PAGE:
• Inward moving hydrogen must not only power rotation of ATP synthase, but may also be used in the transport of products and precursors. (wikipedia.org)
  • This potential is then used to drive ATP synthase and produce ATP from ADP and a phosphate group. (wikipedia.org)
  • inorganic
  • The ATP/ADP uniporters can also transport inorganic phosphate, but not ribonucleoside and monophosphates, as well as deoxyribonucleotides. (wikipedia.org)
  • However some anaerobic organisms, such as methanogens are able to continue with anaerobic respiration, yielding more ATP by using other inorganic molecules (not oxygen) as final electron acceptors in the electron transport chain. (wikipedia.org)
  • molecules
  • Biology textbooks often state that 38 ATP molecules can be made per oxidised glucose molecule during cellular respiration (2 from glycolysis, 2 from the Krebs cycle, and about 34 from the electron transport system). (wikipedia.org)
  • Aerobic metabolism is up to 15 times more efficient than anaerobic metabolism (which yields 2 molecules ATP per 1 molecule glucose). (wikipedia.org)
  • In aerobic conditions, the process converts one molecule of glucose into two molecules of pyruvate (pyruvic acid), generating energy in the form of two net molecules of ATP. (wikipedia.org)
  • Four molecules of ATP per glucose are actually produced, however, two are consumed as part of the preparatory phase. (wikipedia.org)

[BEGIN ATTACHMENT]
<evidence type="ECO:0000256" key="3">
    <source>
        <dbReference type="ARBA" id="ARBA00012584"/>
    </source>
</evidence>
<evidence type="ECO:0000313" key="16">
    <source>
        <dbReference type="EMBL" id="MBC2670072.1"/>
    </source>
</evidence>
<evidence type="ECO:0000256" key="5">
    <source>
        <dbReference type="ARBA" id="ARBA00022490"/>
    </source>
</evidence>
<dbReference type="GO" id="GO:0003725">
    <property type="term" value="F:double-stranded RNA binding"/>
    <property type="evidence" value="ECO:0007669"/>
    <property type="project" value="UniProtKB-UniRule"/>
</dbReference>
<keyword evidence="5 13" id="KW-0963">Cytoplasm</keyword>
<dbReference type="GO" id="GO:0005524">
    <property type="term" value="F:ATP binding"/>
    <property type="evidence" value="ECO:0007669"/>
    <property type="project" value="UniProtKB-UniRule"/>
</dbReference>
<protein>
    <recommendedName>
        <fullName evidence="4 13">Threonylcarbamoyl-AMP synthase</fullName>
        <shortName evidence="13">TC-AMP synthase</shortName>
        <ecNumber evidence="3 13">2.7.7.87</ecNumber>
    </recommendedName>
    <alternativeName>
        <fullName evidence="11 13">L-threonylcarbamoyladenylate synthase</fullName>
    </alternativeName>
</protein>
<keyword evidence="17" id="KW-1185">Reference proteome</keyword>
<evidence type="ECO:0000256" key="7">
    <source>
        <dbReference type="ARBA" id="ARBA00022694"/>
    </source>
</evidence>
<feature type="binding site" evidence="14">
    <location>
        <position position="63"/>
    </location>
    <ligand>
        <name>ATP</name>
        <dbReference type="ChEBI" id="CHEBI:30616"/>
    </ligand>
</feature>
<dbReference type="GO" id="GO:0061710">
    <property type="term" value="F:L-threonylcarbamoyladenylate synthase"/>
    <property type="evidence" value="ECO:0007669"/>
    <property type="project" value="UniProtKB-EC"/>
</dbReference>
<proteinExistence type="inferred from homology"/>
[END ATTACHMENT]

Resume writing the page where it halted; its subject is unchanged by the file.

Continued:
• When Δψ is lost, protons and some molecules are able to flow across the outer mitochondrial membrane uninhibited. (wikipedia.org)
  • molecule
  • The overall process of oxidizing glucose to carbon dioxide, the combination of pathways 1 and 2, is known as cellular respiration, produces about 30 equivalents of ATP from each molecule of glucose. (wikipedia.org)
  • however, current figures place it at 2.5 ATP per .5 O2 reduced to water, though some claim the ratio is 3 This figure arises from accepting that 10 H+ are transported out of the matrix per 2 e−, and 4 H+ are required to move inward to synthesize a molecule of ATP. (wikipedia.org)
  • inhibitor
  • In contrast to König's polyanion (PA10), a specific inhibitor of the VDAC, Bcl-2 fails to prevent Vpr52-96 from crossing the mitochondrial OM. (nih.gov)
  • Vpr increased succinate oxidation preceding ADP addition and abolished both the inhibitory effect of oligomycin (a specific ATPase inhibitor) and the stimulatory effect of uncoupling by the protonophore CCCP. (nih.gov)
  • metabolism
  • The dephosphorylation of ATP and rephosphorylation of ADP and AMP occur repeatedly in the course of aerobic metabolism. (wikipedia.org)
  • pathway
  • The main control point for the glycolytic pathway is phosphofructokinase (PFK), which is allosterically inhibited by high concentrations of ATP and activated by high concentrations of AMP. (wikipedia.org)
  • binds
  • Being polyanionic and featuring a potentially chelatable polyphosphate group, ATP binds metal cations with high affinity. (wikipedia.org)